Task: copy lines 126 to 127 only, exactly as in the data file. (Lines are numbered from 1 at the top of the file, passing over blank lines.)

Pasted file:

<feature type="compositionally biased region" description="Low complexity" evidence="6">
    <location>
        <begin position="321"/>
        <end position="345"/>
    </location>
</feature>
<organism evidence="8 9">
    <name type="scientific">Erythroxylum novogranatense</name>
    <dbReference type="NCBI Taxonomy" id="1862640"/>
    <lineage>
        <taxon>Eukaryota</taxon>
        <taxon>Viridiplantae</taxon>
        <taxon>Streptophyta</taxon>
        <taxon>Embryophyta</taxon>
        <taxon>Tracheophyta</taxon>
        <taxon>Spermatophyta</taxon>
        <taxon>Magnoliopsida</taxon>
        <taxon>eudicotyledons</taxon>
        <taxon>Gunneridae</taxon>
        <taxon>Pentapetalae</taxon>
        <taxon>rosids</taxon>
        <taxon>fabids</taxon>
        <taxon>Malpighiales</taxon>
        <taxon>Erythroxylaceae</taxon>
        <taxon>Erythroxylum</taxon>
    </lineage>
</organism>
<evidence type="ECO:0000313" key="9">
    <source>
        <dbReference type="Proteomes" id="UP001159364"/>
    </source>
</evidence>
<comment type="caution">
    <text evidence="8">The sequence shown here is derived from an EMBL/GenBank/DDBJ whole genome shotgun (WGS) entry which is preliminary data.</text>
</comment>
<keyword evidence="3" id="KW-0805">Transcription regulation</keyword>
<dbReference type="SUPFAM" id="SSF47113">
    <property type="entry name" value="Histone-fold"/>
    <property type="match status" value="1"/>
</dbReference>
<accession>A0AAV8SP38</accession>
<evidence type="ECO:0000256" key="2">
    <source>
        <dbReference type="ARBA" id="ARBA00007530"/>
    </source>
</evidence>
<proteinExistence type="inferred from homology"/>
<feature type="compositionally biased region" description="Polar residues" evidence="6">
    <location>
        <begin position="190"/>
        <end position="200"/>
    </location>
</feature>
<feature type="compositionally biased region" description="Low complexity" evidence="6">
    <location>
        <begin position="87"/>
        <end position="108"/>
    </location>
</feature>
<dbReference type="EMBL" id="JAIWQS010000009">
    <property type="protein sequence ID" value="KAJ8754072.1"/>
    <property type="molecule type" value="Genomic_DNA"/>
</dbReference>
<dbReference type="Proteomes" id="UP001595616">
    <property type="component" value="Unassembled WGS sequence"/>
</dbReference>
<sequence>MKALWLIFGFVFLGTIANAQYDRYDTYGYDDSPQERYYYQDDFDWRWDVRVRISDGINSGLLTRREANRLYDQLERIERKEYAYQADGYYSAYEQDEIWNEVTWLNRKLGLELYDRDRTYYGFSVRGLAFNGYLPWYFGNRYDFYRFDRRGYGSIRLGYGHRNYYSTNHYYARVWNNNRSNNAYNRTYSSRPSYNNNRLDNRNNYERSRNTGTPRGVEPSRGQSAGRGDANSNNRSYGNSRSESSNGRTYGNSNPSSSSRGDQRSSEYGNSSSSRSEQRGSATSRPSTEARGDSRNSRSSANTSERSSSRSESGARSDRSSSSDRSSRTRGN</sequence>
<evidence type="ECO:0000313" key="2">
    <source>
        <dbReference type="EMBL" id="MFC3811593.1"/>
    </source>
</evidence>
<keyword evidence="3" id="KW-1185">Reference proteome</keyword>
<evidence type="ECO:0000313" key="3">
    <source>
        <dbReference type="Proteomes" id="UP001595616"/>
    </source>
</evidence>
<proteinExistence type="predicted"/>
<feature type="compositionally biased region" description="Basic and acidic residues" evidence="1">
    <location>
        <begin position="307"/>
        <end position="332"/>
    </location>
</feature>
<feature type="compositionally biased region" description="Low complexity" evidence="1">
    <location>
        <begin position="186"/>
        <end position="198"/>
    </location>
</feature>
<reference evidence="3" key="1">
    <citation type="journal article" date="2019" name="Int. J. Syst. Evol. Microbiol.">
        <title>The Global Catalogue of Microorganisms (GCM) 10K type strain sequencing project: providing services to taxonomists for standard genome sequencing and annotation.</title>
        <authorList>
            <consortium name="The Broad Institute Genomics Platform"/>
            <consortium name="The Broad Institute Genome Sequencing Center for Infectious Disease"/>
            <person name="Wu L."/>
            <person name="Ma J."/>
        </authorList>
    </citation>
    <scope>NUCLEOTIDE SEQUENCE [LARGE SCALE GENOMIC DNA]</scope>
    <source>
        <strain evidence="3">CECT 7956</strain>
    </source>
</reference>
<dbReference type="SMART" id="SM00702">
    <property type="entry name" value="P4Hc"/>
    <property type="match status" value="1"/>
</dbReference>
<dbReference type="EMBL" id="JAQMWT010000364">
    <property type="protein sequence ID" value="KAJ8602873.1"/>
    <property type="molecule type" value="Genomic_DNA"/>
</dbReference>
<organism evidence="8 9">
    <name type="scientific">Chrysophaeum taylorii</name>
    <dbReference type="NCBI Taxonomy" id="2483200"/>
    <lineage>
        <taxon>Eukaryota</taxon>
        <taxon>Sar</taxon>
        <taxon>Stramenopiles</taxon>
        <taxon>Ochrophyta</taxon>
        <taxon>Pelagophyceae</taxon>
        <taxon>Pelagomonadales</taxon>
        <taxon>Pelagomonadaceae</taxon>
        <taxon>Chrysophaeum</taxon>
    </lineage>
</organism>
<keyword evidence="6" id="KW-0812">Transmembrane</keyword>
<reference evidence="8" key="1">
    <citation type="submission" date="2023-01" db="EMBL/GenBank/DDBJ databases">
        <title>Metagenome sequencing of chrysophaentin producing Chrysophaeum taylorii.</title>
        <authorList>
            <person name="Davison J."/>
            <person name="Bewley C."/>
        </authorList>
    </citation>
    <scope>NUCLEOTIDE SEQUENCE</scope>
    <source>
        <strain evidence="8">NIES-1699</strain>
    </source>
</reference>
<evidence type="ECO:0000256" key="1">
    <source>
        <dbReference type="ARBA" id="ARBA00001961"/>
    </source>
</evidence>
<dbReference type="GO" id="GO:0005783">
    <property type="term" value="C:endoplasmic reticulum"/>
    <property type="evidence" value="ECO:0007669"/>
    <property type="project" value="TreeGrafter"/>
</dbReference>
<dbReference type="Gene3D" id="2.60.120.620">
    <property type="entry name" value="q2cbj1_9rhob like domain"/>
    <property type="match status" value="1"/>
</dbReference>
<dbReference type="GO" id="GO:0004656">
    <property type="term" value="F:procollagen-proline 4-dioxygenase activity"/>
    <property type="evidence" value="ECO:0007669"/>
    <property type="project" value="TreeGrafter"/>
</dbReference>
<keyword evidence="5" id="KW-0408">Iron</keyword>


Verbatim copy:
        <taxon>Chrysophaeum</taxon>
    </lineage>